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What Waiting Really Means
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What Waiting Really Means

3.54  ·  Rating details ·  39 Ratings  ·  5 Reviews
In this slim volume of fragile prose, small-press author Seese acknowledges her spiritual and stylistic mentor, Joan Didion, whose sense of "only disconnect" pervades this aphoristic memoir of a middle-aged woman on the edge of a nervous breakdown. Mary from Detroit — the narrator with no last name, and a vaguely ethnic background — in fact descends into madness for a brie ...more
Paperback, 88 pages
Published March 1st 1990 by Dalkey Archive Press
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Oct 02, 2013 rated it really liked it
Recommended to Rand by: Garima

That elusive, illusory concept haunts my mind long after having finished turning the eighty-eight pages of this novella which I obtained for less than the price of a pack of cigarettes.

Recently, from thoughts elsewhere, I began seeing objects and experiences (books especially so) as investments more in terms of time than money (that books and other salacious objects may alter consciousness is a plus). And this is perhaps bleedingly obvious to you already, but lost monies may be recouped
Dec 06, 2007 rated it really liked it
I discovered this strange little book in 2006 and was struck by its bold and jarring content as well as its obscurity. I googled the author and found her to be fairly uncelebrated, though she seems to be a precursor to wonderful (and more noted) writers like Lydia Davis, Diane Williams, and Mary Robison. Fans of those writers should seek out this gem.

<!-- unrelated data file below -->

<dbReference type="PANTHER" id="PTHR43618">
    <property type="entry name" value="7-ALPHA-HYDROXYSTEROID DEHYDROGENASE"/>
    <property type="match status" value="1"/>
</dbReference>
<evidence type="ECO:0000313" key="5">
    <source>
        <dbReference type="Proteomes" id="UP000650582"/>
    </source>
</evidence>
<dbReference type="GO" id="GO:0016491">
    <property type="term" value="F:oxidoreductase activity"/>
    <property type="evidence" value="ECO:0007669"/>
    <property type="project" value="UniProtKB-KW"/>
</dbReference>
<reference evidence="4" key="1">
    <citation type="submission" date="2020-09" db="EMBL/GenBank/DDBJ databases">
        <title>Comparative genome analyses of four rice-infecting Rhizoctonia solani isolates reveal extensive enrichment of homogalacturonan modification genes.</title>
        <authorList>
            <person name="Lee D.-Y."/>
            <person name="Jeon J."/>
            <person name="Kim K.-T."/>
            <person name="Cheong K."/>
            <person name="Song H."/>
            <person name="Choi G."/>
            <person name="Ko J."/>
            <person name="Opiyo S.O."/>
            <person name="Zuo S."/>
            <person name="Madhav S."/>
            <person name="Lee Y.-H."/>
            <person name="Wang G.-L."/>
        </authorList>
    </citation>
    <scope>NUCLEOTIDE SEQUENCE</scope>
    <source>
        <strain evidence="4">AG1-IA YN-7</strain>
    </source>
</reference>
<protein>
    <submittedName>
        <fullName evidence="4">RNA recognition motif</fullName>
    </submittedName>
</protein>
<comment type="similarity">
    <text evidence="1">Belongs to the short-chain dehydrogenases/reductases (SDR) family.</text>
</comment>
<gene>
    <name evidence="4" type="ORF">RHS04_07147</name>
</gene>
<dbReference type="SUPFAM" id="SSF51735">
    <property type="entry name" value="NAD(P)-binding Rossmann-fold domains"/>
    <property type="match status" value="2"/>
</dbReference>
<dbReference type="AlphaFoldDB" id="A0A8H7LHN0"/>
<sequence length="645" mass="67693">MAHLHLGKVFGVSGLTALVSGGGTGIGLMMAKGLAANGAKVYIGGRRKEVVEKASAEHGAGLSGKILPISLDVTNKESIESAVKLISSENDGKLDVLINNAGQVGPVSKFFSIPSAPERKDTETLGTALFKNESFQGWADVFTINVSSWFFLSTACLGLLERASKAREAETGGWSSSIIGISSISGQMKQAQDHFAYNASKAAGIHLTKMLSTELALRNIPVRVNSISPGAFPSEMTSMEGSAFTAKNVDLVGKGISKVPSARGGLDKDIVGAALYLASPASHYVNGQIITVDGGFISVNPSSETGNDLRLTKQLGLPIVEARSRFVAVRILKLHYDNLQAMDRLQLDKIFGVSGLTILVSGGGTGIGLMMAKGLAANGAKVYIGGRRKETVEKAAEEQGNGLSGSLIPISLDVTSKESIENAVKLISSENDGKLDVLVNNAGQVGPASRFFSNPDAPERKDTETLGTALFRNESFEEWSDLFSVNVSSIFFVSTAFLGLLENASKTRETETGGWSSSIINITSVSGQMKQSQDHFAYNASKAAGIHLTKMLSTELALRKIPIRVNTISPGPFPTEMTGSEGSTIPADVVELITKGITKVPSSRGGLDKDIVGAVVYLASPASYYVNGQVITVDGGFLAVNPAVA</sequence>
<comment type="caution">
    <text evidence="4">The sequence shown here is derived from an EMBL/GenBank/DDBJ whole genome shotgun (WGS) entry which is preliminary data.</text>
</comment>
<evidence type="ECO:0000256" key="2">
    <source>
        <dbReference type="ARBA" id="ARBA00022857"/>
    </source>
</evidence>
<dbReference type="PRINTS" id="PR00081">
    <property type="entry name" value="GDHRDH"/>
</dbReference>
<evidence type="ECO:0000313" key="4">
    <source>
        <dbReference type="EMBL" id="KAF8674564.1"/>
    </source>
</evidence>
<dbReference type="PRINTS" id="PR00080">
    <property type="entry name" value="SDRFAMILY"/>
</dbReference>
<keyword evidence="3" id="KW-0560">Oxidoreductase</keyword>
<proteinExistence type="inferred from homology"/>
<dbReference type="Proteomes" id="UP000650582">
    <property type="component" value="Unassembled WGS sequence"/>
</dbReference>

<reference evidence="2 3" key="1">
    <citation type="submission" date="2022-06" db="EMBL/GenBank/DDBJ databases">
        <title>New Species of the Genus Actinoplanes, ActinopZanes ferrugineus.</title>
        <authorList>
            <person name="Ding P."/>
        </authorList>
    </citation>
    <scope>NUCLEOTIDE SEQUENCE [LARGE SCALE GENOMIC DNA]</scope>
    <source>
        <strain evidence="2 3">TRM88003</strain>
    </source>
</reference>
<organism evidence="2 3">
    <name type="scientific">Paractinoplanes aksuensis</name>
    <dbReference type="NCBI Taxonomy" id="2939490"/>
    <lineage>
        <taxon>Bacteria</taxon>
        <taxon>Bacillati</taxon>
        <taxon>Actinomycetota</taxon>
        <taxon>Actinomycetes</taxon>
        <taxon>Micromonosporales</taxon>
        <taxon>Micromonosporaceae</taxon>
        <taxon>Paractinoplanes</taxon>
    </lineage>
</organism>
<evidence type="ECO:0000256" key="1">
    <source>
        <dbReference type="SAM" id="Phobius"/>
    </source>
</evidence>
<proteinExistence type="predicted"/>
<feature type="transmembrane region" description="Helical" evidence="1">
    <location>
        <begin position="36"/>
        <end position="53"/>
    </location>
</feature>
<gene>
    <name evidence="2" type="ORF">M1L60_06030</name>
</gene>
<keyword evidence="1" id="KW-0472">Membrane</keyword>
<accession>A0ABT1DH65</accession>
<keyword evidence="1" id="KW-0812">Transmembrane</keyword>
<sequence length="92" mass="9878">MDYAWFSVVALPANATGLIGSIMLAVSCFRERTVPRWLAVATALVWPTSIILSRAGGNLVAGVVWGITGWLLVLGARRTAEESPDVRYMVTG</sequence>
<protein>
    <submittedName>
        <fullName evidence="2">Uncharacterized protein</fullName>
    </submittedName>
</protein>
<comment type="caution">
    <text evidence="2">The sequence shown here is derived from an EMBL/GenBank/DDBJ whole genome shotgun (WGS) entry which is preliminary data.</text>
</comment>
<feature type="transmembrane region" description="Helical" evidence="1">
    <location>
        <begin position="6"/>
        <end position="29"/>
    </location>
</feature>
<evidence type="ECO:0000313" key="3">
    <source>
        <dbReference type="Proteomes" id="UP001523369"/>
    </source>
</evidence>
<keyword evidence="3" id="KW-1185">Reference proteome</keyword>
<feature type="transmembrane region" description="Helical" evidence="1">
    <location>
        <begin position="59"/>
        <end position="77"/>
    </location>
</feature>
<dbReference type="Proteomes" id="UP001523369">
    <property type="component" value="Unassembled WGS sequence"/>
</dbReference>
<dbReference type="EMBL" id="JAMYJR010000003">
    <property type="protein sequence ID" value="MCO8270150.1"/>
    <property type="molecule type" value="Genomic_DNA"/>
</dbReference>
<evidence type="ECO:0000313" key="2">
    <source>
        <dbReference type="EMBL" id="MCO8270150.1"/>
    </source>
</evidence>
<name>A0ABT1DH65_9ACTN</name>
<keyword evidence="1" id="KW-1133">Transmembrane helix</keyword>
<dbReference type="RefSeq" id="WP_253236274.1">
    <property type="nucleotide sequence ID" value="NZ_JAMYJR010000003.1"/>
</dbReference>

Nov 14, 2007 rated it really liked it
I read the first story and had a heart attack of love.
Dec 07, 2007 rated it really liked it
Recommends it for: people who enjoy flash fiction.
This is a tiny novel, told in short short stories. The voice is strong and witty, knowing and desperate and hugely honest. I was a little disappointed in the ending, as it seemed to be thrown in to be mildly shocking, rather than illuminating the story itself, but I do want to read more by this author and it made me think I might try this approach for my own novel. Thanks, Nance Knauer, for sending it to me!
Inggar Prambandhani
Jul 15, 2014 rated it liked it
What a complicated story for me. But through this book, I can create extraordinary ideas by reviewing this book.
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June Akers Seese, the instructor of Callanwolde’s Memoir courses, is a novelist who has also taught “Women and Fiction”, “The Fictional Process”, and “Style and Politics in the work of Pearl Cleage and Grace Paley” in the Callanwolde writing program. Recipient of a 2001 Yaddo Writer’s Fellowship, Ms. Seese is the author of two novels, Is This What Other Women Feel Too? and What Waiting Really Mean ...more
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